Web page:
The NHL has more year-to-year stability than some of its fellow North American sports leagues because its hard salary cap impedes player movement — and most of its biggest stars lock in maximum-length extensions when they have the opportunity.
Cores tend to stay together and teams spend much of their time building the edges of their roster rather than making profound changes. The contenders often stay contenders, while the bottom feeders languish for extended periods of time.
But just because the competitive sands can be slow to shift doesn't mean they don't shift at all. Not every team that made the playoffs last season will do so in 2023-24.
Below are the best candidates to take a step back.
The Wild have become infamous in recent seasons for making early playoff exits, but even making the postseason could be a struggle this season.
While Minnesota is coming off a 103-point campaign, no Western Conference playoff team scored fewer goals or produced a worse goal differential than the Wild (+21).
This team was extremely reliant on goal suppression to succeed, and it will be tough to replicate that formula in 2023-24. Last season the Wild had a team save percentage of .919, way above the NHL average of .904.
It will be hard to match that performance with their current tandem of netminders. Filip Gustavsson broke out with a .931 save percentage in 2022-23, but his career mark at the NHL level prior to the season was .905 — and he never topped .915 in an AHL campaign.
Meanwhile, Marc-André Fleury is entering his age-39 season, and it's more likely his production will decline than improve.
Having top-notch goaltending is essential to the Wild because they lack firepower and their possession game is suspect. Last season they were one of two playoff teams to post an expected goal percentage below 50% during 5-on-5 play (49.86%).
After an offseason that saw Minnesota lose top-four defenseman Matt Dumba and fail to make significant additions, it's easy to envision this squad struggling to match its prior success.
The Islanders were the other playoff squad to fail to earn its fair share of expected goals at 5-on-5, which is a tough place to be when your team's top-of-the-lineup finishers don't match up to the powers of your conference.
New York is exactly the type of team that needs to play a tight, organized game to succeed. If the Islanders fail to drive play consistently, they are unlikely to win with power-play excellence or by outperforming expected metrics.
Like the Wild, the Islanders were able to get by in 2022-23 largely due to their goaltending, as Ilya Sorokin was the team's clear MVP.
Sorokin has established himself as an elite goaltender who's not a bad bet to repeat his excellent season, but that might not be enough this time around.
With the Pittsburgh Penguins and Buffalo Sabres looking like good bets to make the playoffs after missing by a narrow margin last season, the Islanders are more vulnerable to having their place snatched than anyone else in the Eastern Conference.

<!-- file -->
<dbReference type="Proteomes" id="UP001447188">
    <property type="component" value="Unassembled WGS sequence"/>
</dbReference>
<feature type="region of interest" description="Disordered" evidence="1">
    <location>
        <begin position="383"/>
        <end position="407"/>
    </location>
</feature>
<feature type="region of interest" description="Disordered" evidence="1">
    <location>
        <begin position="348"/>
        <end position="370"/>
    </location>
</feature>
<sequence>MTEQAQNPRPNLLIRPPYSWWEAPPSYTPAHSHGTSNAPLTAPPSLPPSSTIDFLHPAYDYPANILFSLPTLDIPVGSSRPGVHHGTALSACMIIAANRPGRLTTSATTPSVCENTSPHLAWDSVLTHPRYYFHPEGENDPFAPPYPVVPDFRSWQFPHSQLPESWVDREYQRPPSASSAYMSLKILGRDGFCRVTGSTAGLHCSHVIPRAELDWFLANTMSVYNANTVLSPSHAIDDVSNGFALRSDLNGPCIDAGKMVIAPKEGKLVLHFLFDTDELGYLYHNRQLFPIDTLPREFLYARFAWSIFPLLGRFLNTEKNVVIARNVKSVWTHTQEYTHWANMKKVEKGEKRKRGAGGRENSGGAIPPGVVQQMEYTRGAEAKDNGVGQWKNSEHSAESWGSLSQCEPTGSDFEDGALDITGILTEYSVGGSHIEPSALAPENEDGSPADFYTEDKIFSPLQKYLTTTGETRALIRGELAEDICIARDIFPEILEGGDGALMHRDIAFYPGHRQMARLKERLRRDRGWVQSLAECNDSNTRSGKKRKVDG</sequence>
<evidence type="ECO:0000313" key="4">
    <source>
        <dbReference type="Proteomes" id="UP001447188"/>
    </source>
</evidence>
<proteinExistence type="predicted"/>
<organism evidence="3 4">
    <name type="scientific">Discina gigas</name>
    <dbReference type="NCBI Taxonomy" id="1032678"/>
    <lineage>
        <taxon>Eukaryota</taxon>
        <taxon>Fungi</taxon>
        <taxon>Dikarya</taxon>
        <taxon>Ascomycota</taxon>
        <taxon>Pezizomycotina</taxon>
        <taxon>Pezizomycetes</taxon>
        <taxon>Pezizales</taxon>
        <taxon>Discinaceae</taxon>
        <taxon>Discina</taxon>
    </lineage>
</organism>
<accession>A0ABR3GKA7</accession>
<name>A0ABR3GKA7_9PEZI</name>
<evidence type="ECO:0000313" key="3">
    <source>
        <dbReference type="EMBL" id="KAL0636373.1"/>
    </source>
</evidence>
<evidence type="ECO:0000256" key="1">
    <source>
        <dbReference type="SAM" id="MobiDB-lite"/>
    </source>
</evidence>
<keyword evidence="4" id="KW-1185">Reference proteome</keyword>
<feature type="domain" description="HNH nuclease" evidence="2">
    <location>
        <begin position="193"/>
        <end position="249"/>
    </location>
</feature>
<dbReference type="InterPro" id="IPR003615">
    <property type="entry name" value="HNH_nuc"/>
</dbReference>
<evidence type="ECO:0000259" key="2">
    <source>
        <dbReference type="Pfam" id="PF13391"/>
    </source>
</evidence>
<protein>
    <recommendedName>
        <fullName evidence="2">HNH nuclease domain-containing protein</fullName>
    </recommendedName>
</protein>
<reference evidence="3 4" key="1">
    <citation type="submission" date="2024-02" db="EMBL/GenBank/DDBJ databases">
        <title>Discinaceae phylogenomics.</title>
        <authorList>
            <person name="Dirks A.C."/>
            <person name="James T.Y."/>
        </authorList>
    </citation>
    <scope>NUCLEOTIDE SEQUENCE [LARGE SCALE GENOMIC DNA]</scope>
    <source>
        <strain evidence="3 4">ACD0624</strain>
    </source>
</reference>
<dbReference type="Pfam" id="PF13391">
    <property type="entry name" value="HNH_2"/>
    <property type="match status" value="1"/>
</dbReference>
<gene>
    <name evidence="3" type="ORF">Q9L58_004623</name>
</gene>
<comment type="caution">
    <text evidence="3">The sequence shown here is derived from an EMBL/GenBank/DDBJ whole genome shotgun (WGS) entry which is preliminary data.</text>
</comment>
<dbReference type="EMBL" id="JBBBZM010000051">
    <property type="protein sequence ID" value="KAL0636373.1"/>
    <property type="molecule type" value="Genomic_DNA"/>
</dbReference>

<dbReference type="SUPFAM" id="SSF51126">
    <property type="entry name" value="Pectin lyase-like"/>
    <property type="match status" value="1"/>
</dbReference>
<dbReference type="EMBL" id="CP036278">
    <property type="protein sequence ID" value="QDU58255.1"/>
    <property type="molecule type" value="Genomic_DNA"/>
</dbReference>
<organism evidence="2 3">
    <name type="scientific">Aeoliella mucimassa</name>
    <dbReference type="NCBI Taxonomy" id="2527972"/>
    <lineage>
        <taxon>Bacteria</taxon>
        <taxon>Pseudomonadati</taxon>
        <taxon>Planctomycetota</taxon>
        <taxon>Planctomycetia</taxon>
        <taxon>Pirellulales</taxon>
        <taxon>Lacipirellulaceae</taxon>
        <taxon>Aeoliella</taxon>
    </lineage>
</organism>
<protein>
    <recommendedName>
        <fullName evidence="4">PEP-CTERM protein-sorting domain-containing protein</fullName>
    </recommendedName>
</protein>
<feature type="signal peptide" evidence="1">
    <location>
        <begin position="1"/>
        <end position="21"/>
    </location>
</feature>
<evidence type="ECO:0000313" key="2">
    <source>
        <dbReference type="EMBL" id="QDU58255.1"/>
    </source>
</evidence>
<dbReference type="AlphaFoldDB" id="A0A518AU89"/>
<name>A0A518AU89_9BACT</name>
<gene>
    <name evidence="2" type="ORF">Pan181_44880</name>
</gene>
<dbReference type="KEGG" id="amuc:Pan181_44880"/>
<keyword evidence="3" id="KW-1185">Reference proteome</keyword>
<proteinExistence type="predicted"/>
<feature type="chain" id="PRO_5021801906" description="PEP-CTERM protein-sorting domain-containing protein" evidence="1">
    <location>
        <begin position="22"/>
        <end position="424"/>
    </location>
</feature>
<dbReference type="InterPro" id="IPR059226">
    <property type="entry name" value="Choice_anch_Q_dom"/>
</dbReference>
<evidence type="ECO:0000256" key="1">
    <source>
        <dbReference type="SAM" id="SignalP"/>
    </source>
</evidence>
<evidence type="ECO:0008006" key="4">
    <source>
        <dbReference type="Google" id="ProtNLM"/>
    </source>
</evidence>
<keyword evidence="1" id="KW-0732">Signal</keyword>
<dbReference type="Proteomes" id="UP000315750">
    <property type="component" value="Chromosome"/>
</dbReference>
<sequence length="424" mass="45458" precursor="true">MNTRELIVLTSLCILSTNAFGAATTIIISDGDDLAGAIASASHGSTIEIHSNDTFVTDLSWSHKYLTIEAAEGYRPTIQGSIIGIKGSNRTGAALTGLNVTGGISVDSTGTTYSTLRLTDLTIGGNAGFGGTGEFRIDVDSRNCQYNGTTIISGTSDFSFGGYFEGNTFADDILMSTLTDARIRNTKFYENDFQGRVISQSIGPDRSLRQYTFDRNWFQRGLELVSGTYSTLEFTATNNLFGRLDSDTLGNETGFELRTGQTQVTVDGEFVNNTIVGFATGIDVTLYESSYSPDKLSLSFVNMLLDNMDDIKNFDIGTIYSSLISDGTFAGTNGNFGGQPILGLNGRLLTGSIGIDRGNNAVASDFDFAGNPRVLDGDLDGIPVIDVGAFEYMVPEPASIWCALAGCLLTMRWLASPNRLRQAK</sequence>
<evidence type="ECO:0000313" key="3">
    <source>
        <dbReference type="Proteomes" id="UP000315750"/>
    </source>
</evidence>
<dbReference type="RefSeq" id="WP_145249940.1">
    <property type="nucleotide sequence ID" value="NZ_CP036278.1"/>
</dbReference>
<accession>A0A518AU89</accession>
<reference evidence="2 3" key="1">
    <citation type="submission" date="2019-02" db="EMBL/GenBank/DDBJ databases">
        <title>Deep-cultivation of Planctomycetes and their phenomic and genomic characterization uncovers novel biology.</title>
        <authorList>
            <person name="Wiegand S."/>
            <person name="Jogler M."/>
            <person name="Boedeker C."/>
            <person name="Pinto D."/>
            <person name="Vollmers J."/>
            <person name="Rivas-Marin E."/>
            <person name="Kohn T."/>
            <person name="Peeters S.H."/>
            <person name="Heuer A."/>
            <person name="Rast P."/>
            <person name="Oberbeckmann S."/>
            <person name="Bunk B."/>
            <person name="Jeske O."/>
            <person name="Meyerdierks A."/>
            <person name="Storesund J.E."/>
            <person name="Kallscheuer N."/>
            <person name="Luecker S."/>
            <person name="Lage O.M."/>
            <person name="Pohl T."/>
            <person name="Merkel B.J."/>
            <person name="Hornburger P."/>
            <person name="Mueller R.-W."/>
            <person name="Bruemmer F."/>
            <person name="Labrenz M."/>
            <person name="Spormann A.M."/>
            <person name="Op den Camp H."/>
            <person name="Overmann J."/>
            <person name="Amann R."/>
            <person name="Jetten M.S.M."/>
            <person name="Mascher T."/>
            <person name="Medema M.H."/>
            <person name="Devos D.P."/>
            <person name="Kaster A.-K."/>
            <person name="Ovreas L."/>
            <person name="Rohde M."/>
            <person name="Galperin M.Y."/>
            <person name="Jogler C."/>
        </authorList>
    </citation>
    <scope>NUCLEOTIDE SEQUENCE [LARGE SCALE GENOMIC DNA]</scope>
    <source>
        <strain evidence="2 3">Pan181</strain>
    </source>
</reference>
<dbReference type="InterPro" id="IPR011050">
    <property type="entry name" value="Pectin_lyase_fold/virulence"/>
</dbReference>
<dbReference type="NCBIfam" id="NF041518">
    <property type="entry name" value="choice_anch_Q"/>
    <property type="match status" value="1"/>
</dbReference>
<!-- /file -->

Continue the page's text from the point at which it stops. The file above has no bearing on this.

The Jets didn't engage in the full teardown that seemed likely at one point during the offseason, but Winnipeg still looks in danger of taking a step back. The club locked up franchise cornerstones Connor Hellebuyck and Mark Scheifele on the eve of the new season, but this core hasn't done much to inspire confidence in recent years.
Although they got a solid return in the Pierre-Luc Dubois deal, it weakened the Jets in the immediate term — particularly down the middle, where they'll likely rely on Gabriel Vilardi as a second-line center. Vilardi is a talented young player, but there isn't much proof of concept for that at the NHL level.
Beyond the departure of Dubois, Winnipeg's roster is fairly similar to the one it iced in 2022-23, but that group made the playoffs by just two points.
That scenario seems unlikely for a team that projects to be a middle-of-the-pack outfit.
From a raw statistical standpoint there isn't much the Kraken did in 2022-23 that suggests they'll be on the outside looking in this season. Seattle was an excellent possession squad that produced a solid goal differential (+33) despite getting horrific goaltending (.890 team save percentage).
That said, the Kraken are a regression-to-the-mean candidate as they jumped 40 points in the standings between 2021-22 and 2022-23 with a similar cast of characters. Adding Matty Beniers made an impact, but there are a number of players who broke out last season that might not sustain their newfound production.
The team also lost some important contributors like Carson Soucy, Daniel Sprong and Morgan Geekie, while the players it imported like Brian Dumoulin and Kailer Yamamoto don't inspire as much confidence. A Shane Wright breakthrough could make a big difference, but that's hard to count on considering the center is just 19 and didn't pop in his NHL cameo last season.
Seattle should get better goaltending than it did last season by default, but the team's projected tandem of Philipp Grubauer (who has an .891 save percentage in 91 games with the Kraken) and Joey Daccord (who has 19 NHL games under his belt with a -12.6 GSAA) still seem likely to stop pucks at a below-average clip.